Fantasy has such enormous potential to depart from the templates and achieve real creativity in world-building (as well as character-creation and storytelling) that it seems a shame to me to try to pigeonhole it into strict subgenres with exact descriptions of the type of story elements that are expected. And yet that happens — more for commercial reasons than any other, I think — and boundaries are placed on the imagination in the process.

Image credit: ateliersommerland / 123RF Stock Photo

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2 Comments

Filed under Fantasy Storytelling

2 responses to “Genre, And Departure Therefrom

  1. Genre distinctions serve only as a general guide, and even in that role, they often fail dismally in capturing the essential elements of a story. It’s frustrating, because you want to be able to tell people, “I write this or that type of fiction,” but then they ask you questions about your work that make you realize the genre label really didn’t help at all.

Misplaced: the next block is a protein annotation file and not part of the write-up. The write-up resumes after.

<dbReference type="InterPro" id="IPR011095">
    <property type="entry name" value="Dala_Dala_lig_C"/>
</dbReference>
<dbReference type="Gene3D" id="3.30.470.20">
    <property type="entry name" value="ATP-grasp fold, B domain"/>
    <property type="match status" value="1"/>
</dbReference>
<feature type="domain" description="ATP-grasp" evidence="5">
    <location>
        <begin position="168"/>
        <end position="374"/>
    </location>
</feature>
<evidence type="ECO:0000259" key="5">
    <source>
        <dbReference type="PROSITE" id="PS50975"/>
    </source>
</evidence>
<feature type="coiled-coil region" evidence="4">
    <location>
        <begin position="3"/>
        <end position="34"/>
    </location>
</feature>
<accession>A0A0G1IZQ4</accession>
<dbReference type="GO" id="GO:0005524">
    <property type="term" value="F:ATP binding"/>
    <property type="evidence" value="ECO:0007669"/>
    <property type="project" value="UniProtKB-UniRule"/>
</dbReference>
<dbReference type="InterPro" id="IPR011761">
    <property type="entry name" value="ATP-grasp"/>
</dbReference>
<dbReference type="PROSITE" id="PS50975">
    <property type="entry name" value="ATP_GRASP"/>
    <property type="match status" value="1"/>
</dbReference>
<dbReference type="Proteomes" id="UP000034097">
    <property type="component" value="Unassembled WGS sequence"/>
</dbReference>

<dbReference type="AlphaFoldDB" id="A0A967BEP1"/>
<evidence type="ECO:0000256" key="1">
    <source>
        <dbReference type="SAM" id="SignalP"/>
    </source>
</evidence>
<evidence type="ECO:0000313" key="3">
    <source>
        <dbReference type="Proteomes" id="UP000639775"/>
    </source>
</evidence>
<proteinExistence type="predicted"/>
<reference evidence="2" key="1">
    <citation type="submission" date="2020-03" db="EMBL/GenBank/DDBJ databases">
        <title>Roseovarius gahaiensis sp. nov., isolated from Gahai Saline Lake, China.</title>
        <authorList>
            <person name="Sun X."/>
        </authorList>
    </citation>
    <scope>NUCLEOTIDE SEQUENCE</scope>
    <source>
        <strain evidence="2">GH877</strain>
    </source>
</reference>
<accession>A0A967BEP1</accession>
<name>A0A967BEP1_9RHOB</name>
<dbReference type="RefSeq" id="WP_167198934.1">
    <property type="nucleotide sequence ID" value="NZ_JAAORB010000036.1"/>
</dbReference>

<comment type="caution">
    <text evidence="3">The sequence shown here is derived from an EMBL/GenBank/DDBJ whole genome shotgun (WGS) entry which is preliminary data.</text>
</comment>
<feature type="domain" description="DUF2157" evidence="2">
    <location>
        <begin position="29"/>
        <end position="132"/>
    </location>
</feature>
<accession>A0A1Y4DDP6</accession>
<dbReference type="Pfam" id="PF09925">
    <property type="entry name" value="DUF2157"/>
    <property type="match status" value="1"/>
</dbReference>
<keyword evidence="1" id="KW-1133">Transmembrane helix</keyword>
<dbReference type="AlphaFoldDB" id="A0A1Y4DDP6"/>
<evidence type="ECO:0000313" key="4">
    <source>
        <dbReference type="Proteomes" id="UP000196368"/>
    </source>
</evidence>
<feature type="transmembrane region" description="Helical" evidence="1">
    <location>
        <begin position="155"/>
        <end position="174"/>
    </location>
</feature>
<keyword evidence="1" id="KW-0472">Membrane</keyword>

2. It’s just like nature.
    You may try to sort it, invent a nice taxonomy, fit it all properly into boxes and label them accordingly.
    But there’s always that one tiny little creature, which sits exactly between two of these boxes.
    And that’s a good thing.